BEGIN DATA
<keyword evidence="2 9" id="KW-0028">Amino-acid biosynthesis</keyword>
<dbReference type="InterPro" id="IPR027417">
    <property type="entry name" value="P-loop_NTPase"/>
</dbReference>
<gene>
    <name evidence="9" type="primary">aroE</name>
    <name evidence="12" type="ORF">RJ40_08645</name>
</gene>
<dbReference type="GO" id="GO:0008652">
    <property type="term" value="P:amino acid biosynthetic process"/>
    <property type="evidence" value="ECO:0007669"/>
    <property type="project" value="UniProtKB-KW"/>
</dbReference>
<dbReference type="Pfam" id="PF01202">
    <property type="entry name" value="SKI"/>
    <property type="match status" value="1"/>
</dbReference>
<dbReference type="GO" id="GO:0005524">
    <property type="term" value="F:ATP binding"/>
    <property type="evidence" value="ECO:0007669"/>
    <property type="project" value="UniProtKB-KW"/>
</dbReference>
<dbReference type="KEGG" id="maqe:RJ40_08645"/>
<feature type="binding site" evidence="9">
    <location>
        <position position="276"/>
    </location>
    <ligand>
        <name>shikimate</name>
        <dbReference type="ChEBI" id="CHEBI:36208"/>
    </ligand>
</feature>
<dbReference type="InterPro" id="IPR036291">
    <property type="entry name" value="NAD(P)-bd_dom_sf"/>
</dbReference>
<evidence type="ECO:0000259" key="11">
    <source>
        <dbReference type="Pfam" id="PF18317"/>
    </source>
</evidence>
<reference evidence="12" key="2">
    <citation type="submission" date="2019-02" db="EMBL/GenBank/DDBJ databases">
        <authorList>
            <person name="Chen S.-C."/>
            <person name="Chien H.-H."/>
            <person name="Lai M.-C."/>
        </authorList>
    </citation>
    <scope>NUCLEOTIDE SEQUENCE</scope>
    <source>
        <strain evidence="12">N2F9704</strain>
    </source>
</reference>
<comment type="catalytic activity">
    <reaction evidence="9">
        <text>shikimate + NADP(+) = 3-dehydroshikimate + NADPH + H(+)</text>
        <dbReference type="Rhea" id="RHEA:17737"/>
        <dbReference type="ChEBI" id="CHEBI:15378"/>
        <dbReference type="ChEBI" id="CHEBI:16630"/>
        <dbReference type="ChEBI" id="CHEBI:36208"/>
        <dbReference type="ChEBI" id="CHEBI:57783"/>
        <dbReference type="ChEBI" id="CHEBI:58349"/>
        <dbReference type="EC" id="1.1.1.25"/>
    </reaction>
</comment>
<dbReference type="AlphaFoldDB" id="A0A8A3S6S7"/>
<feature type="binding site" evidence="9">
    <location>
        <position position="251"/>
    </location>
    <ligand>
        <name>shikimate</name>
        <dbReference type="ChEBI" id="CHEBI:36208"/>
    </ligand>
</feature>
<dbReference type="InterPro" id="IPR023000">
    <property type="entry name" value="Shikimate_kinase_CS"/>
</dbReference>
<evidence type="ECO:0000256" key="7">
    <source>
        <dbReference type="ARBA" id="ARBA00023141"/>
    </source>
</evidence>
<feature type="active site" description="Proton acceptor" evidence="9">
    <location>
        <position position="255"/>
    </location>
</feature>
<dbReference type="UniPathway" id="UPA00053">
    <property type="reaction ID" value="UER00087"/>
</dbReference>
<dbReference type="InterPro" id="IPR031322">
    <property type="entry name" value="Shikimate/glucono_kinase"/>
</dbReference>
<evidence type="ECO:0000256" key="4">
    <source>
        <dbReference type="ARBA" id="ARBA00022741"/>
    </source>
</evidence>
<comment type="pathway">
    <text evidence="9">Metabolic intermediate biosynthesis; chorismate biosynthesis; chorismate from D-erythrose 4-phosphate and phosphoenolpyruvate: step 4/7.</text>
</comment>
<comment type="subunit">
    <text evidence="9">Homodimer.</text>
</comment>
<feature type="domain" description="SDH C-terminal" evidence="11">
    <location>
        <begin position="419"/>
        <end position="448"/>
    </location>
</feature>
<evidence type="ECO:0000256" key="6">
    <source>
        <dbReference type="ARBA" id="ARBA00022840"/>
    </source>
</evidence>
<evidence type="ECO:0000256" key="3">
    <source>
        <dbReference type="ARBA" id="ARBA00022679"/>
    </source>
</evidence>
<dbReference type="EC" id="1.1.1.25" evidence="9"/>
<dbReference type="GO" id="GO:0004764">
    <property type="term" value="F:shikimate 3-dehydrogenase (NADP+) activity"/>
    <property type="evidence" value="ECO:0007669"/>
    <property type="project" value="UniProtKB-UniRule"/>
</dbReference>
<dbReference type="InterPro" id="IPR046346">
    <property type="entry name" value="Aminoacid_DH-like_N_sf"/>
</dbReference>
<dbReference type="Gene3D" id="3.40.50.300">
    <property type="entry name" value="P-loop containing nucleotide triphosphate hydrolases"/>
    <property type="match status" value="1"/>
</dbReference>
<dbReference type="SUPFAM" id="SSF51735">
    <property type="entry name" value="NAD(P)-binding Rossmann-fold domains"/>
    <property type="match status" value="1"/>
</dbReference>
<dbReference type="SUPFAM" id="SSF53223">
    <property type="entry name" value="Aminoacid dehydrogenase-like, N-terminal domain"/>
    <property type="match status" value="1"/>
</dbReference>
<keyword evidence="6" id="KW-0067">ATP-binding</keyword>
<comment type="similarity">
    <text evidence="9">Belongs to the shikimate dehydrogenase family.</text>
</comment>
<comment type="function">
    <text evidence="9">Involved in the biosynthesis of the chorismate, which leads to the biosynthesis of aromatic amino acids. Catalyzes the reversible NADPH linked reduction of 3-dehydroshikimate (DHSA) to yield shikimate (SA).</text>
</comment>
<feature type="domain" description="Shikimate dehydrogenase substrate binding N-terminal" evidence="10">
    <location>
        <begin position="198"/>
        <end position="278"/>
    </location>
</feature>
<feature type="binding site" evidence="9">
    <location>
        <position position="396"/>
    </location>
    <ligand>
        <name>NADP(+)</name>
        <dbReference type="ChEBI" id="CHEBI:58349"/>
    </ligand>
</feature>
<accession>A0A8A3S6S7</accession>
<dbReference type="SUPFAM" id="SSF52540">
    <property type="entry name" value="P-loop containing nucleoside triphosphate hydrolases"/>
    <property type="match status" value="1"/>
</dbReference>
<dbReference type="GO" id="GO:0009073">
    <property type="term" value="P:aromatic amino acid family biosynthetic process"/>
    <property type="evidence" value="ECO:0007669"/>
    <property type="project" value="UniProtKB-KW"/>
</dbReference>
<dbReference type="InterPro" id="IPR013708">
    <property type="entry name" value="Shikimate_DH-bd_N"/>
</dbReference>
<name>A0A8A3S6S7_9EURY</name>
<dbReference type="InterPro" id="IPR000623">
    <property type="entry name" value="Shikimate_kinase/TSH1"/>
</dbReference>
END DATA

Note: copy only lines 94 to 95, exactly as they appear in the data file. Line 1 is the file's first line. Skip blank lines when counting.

</dbReference>
<evidence type="ECO:0000256" key="4">